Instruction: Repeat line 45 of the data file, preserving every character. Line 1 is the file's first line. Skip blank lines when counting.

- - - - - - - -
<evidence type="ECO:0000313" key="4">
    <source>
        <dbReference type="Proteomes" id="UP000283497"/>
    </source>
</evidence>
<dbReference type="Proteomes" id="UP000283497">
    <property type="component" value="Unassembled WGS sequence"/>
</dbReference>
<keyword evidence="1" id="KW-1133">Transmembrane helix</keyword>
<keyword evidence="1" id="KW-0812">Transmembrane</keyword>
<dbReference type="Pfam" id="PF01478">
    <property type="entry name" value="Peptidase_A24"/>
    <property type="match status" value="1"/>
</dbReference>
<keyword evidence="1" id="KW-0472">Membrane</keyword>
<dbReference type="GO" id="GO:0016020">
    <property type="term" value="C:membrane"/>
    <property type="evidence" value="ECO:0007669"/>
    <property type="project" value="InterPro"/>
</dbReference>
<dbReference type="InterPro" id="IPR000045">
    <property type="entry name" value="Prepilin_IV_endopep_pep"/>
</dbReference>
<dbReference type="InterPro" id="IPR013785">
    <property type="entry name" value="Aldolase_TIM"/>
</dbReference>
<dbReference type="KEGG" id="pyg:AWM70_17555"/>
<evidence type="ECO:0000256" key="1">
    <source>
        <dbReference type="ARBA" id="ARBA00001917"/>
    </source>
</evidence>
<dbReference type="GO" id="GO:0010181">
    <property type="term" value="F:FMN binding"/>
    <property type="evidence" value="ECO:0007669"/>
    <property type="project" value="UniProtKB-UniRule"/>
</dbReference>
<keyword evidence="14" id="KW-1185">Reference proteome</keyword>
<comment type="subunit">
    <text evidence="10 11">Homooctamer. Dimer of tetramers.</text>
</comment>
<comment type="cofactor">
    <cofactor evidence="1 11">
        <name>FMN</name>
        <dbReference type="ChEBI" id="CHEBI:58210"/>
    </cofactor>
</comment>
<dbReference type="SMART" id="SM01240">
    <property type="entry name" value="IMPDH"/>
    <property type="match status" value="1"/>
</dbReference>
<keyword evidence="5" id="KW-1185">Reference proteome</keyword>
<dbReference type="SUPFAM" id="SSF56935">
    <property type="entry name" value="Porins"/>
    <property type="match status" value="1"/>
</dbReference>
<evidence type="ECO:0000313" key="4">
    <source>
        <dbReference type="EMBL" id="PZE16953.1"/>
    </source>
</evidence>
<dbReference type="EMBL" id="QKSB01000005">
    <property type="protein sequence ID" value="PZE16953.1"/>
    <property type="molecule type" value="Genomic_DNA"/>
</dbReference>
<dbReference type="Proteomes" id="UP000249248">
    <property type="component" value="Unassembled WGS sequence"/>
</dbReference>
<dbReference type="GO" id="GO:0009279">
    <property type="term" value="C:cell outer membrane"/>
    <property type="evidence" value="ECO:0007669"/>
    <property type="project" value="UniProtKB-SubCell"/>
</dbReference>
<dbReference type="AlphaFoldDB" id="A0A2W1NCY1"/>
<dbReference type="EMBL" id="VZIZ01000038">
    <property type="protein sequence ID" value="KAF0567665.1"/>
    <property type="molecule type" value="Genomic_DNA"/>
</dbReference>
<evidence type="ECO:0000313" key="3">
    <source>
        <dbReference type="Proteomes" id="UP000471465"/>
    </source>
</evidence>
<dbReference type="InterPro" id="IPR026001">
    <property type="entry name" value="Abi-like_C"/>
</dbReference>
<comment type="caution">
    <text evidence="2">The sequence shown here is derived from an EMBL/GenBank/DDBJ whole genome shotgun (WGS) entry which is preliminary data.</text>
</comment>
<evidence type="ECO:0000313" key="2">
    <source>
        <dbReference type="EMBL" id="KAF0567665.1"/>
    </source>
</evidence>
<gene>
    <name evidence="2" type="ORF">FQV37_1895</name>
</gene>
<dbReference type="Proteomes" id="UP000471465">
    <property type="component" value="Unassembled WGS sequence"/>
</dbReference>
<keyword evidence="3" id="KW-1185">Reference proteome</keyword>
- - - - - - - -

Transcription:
        <dbReference type="ChEBI" id="CHEBI:58210"/>